Beckman Group 1 started baking their plate (BHS-1-52). This plate had 0.03 M of iron standard and 0.03 M of Al(NO3)3. The ratios of Al: Fe are 4:1, 3:1, 2:1, and 1:1. They are also going to make another plate similar to BHS-1-52 but will increase the ratio of iron standard. Group 2 decided to add a little bit of HCl to their bismuth nitrate solution, specifically 2.0 M in order to help the solution dissolve faster. However, the bismuth just ended up sinking at the bottom of the volumetric flask. Group 3 had made a 0.03 M solution of bismuth nitrate last week. As per the advice that was given, Group 3 also added a little bit of HCl, in order to help the bismuth solution dissolve faster but got the same results as Group 2. Group 4 tested two of their plates, BHS-4-54A and BHS-4-57, which they had made a few weeks back. One of the plates was treated with the UV for 15 mins and the other was treated for 30 minutes.
Canyon Crest got through both of the plates they had ready to test (3 and 5), epoxied five more (6 through 10), and tested plate 6 as well. They also annealed three more (11 through 13), including the product of the evaporation/hot plate mini-experiment. They were also able to create two new plates, Ba:Cr:Sr and Fe(NO3)3:K2Cr2O7:KOCN (14 and 15). They had issues with the spotting template not lining up with the kit, so they made a new template which should hopefully result in less overlap between spots when testing future plates. Next week they hope to be able to test plates 7 through 10, epoxy 11 through 13, anneal 14 and 15, and perhaps make a new plate or two.
San Marino Green Team Tested their Cu and trace amounts of Zn plate from last week (99:1 and 999:1 Cu to Zn). Everything on the plate is different shades of grey but there doesn’t seem to be any predictable trend for why certain spots appear darker than others. Possible explanation could just be slight variations of how much volume is put down for each spot, though that seems unlikely to be responsible for such varying darkness differences.
When a positive bias was applied to the plate before scanning, the area of the plate without spots would peak, while the actual spots themselves were quite low. However, when negative bias was applied, the peaks were inverted so that the lowest peaks before were now the highest peaks. This means that in the copper reversed the current so that it would read a negative value. Overall, for every scan performed, the same spots peaked, usually the spots that contained the most copper. To test this hypothesis, they made a plate with only the highest and lowest amounts of copper to ensure that the data is accurate.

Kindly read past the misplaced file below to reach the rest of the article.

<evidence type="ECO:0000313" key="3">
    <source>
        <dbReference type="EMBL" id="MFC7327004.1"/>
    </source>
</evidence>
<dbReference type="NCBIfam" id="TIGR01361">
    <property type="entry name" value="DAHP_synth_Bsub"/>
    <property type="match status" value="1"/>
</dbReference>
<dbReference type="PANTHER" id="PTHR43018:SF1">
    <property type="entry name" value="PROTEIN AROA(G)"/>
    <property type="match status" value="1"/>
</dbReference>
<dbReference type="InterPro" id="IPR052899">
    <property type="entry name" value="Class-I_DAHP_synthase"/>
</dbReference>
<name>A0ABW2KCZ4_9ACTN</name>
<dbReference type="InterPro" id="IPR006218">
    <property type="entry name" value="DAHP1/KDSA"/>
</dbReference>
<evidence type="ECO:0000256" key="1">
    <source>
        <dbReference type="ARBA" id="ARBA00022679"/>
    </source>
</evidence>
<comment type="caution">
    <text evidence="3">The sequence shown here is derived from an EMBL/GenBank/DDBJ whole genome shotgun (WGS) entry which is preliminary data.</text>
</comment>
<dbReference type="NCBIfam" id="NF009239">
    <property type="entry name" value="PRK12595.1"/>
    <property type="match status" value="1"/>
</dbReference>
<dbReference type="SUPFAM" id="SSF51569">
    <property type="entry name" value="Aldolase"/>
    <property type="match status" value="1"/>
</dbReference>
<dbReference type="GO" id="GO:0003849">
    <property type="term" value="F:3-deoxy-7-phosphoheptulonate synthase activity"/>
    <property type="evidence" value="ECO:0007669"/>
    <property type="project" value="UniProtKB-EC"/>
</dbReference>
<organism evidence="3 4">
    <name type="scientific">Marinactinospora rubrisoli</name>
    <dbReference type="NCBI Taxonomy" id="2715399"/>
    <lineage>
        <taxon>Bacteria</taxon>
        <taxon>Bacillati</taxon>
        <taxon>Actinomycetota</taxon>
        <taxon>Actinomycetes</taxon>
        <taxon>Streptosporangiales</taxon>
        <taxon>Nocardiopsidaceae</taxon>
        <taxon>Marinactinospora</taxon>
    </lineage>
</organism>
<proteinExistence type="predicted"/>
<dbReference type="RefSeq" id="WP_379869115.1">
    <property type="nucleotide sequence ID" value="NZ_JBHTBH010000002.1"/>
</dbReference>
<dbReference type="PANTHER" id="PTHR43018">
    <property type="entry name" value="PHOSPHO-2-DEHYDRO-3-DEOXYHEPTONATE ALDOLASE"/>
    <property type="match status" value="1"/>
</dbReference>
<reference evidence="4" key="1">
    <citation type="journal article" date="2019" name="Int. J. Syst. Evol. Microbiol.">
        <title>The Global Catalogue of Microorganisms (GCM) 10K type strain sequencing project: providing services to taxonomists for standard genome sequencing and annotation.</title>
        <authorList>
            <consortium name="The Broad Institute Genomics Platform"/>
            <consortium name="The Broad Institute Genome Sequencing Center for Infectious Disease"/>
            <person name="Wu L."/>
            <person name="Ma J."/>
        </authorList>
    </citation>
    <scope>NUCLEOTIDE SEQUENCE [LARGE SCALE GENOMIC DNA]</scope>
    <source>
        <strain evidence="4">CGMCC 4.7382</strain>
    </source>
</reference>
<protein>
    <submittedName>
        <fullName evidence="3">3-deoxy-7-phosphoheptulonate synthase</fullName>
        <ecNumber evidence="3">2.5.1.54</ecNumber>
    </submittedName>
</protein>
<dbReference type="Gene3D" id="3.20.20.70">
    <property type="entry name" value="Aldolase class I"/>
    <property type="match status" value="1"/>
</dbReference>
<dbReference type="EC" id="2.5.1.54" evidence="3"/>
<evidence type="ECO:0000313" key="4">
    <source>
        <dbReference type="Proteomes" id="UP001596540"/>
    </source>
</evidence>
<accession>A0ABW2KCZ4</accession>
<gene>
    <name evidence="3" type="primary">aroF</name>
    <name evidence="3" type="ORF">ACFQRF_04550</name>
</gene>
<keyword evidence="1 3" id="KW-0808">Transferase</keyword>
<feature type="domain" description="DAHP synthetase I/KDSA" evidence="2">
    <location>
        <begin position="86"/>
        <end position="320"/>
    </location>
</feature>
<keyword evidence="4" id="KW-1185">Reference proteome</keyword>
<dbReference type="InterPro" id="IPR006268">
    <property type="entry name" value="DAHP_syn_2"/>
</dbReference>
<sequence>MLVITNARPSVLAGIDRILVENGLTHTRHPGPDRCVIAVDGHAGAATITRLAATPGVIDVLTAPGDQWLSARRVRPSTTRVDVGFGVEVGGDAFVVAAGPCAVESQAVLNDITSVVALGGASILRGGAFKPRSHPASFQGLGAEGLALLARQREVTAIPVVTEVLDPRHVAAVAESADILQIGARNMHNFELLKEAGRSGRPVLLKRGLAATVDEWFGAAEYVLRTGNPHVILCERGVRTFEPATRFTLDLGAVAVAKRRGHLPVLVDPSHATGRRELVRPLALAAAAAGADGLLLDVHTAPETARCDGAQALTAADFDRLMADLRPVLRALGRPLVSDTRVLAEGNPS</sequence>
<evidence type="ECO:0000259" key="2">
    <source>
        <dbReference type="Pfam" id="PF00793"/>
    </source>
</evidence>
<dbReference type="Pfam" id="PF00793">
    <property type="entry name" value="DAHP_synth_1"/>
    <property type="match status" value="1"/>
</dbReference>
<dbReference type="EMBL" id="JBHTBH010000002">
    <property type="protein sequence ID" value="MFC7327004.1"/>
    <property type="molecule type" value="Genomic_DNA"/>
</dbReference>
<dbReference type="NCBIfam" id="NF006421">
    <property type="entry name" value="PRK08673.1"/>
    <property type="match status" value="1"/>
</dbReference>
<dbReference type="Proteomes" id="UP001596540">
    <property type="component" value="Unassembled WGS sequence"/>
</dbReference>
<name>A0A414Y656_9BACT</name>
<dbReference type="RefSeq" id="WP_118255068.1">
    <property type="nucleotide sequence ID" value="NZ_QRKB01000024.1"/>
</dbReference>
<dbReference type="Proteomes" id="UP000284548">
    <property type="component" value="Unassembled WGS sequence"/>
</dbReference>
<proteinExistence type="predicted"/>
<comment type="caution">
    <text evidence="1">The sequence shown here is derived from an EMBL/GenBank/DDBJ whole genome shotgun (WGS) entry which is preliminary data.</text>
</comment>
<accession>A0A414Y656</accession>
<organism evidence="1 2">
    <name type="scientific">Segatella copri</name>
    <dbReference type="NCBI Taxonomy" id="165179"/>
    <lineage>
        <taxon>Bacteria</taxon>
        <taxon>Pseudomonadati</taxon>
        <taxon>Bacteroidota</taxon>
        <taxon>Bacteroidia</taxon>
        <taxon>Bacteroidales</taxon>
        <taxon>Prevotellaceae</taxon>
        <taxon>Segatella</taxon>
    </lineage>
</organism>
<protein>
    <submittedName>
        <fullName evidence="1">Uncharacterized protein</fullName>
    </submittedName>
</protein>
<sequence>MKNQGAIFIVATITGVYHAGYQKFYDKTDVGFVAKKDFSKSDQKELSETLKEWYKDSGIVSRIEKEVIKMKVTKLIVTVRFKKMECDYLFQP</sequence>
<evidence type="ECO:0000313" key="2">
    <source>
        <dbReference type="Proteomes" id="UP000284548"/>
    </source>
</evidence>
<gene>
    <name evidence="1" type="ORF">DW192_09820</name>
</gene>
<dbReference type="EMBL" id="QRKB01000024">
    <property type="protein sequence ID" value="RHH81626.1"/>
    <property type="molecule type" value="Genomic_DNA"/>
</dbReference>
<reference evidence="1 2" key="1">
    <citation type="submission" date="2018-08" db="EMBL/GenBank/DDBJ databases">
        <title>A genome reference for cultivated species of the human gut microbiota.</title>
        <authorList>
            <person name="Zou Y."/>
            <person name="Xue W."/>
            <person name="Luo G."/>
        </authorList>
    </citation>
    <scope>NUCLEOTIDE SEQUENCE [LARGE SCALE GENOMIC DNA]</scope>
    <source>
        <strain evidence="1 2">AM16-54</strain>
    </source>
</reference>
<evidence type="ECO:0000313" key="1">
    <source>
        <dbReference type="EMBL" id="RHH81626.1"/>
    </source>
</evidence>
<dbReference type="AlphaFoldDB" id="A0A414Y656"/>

Blank Team Testing a plate with Ba because of good results on the SEAL database. They are using Mn to test it with new metals and see if it still has issues with flaking as it did last year. Both pure Ba(NO)2 and Fe(NO)3 spots were flaking, likely due to too high temp, since this is a brand new Fe solution. Ba and Zn formed Barium Sulfate precipitate (white spots) where the spots become more white/opaque with increasing Zn concentration. Some of the spots flaked or dissolved in the NaOH solution upon testing, which has all blue bars.
Idea for new plate: Paul explained that because the optical band gap acts as a “cutoff point” for light, only higher-energy wavelengths above the band gap are able to excite electrons. The band gap is also the amount of energy released when the electron falls back down to the valence level. We are interested in this energy, so we want larger band gaps. However, larger band gaps mean that more light is excluded. Thus, we want to maximize the size of the band gap without excluding too much light. A possible solution is to link a series of plates in succession, each with different materials that absorb different wavelengths. For example, violet on top, blue, green, and red on bottom. We need 1.23 eV to oxidize water. Thus, we need at least a 1.23 eV band gap. http://pubs.rsc.org/en/content/articlehtml/2009/cs/b719545c